10 July 2006 | senortuffy
Sentimental comedy from one of the masters, Ernst Lubitsch
This is the last of a series of hit comedies Ernst Lubitsch made in the years just before and during World War II. Ninotchka (1939), The Shop Around the Corner (1940), That Uncertain Feeling (1941), To Be or Not To Be (1942), and this one, Heaven Can Wait (1943), make up the core of a very successful body of work for one of Hollywood's finest directors.
If there is one phrase to characterize the "Lubitsch touch," then I would say "light romantic comedies," the kind made popular by Hollywood in the late years of the Depression. His films didn't have the subtle commentary on American life that Capra's did, but were more along the lines of old fashioned entertainment.
Heaven Can Wait is based on a play written by a Hungarian (all of Lubitsch's films during this period were written by European emigrés like himself, and as such have a more cosmopolitan flair than most American films). It follows the life of a Victorian playboy, Henry Van Cleve, of Fifth Avenue, New York, and is told in retrospective by the hero as he explains his life to His Excellency, the Devil.
Don Ameche is the main character and delivers a fine performance as the boyish rogue who falls in love with a beautiful girl from Kansas City, played by Gene Tierney. The film covers Van Cleve's life from childhood through a reckless adolescence up through his happy marriage and the years after his wife dies. It's a sentimental journey told with much levity.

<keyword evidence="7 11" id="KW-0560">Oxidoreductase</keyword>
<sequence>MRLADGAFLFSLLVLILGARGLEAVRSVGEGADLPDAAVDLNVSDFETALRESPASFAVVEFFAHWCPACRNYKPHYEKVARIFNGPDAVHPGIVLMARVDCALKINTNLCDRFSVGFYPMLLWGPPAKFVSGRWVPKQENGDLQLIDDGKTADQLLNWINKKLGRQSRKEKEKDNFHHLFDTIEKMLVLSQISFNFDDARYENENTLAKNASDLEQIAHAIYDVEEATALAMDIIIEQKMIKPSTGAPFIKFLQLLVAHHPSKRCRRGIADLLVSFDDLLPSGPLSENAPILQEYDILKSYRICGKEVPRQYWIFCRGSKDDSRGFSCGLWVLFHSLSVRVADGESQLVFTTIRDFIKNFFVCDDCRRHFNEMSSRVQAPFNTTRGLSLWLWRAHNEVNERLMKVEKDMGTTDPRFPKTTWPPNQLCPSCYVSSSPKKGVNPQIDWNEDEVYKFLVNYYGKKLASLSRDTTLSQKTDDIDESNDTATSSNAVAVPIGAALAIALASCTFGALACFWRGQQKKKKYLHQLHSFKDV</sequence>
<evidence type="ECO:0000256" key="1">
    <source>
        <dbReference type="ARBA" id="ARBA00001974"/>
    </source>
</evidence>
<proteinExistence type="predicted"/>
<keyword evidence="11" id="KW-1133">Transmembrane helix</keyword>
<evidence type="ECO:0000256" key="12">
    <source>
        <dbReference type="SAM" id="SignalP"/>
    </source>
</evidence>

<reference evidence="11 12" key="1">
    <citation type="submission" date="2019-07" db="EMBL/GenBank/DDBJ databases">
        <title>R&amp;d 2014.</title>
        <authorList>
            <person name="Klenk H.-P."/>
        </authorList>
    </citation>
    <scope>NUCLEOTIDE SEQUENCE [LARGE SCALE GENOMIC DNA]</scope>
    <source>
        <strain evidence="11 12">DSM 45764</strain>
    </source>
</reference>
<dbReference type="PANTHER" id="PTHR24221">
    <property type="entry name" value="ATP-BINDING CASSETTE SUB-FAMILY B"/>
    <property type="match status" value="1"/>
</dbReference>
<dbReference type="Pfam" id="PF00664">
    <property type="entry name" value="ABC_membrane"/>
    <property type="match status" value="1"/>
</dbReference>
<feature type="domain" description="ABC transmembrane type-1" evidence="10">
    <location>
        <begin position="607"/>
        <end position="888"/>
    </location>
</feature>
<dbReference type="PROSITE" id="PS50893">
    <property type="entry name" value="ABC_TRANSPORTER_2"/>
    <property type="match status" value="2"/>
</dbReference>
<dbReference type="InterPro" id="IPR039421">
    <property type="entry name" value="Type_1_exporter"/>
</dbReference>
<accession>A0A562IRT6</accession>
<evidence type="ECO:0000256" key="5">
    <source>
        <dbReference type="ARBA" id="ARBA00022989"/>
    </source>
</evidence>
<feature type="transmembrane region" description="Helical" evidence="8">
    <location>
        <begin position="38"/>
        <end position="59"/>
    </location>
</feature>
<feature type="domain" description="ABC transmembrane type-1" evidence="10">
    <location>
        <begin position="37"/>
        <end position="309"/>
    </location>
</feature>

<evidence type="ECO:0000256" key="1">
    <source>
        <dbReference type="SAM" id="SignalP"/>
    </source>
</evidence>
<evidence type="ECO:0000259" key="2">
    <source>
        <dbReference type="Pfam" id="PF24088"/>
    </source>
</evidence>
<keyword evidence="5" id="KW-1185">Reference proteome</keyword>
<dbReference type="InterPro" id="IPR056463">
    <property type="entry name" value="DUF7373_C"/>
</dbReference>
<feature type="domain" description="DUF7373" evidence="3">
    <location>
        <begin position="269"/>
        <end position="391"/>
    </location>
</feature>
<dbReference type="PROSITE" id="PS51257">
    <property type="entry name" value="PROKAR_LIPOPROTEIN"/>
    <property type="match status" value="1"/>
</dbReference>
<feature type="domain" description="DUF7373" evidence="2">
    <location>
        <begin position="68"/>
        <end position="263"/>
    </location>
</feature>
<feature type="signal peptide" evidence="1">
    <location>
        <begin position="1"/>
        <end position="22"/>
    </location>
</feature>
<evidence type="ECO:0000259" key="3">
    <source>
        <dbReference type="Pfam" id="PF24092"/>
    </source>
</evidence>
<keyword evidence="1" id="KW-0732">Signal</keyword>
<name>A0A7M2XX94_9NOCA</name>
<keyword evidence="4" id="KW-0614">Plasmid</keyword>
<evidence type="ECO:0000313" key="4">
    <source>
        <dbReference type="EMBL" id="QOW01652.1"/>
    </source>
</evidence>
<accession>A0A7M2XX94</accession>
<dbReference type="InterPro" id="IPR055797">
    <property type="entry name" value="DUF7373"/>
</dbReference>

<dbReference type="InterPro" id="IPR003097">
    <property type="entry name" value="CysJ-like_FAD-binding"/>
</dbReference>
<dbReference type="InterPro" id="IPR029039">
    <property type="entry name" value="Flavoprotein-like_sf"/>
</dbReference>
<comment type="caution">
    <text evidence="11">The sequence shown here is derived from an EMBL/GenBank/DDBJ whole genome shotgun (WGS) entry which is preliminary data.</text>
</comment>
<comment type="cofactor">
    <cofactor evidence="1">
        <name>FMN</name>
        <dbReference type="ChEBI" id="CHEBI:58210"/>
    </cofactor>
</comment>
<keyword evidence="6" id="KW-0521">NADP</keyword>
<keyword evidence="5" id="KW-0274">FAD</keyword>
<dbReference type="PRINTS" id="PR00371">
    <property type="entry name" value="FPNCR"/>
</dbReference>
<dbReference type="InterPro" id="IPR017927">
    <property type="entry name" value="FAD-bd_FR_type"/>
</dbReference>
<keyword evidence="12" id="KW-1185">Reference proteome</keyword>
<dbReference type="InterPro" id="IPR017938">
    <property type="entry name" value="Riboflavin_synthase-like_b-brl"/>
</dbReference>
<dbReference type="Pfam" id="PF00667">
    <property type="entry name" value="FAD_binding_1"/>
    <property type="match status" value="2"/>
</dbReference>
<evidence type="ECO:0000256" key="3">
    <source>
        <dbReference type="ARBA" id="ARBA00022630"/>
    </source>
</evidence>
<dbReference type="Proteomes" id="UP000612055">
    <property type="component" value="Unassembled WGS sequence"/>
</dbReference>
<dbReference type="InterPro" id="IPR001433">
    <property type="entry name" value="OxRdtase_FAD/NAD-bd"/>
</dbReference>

The film has a number of terrific character actors in it, the most notable performance coming from Charles Coburn, who plays the grandfather everyone wishes they had - quick witted, caring, and always supportive of his grandson. Marjorie Main, Eugene Palette (the froggy-voice friar in Mark of Zorro), Spring Byington, and Louis Calhern make up the rest of the supporting cast.
While I enjoyed this film, it's not as well-crafted as some of his earlier work. Perhaps the "Lubitsch touch" had worn itself out, and perhaps the changing times had caught up to him. Considering that the war was going on at the time, the film does seem a bit out of place. Perhaps that accounts for the lack of depth in some of the performances.
I rarely bother to look up who the art director was in a film, but the visuals in this one were so striking, I had to know who was responsible. James Basevi was the art director (basically, the interior scenery) and was much used by Hollywood's leading directors of the time - Hitchcock and John Ford among them. The lobby of the waiting room for Hell was especially appealing in a 40's art deco way.
This was the final hit film Ernst Lubitsch ever produced. He made a few more films in the following years, inconsequential stuff compared to his earlier work, then passed away in 1947, during a period when Hollywood was turning to the stark reality of film noir.
By contemporary standards, this film is a bit light, but it's funny and touching in its sentimentality, and it's an enjoyable bit of entertainment from a bygone era.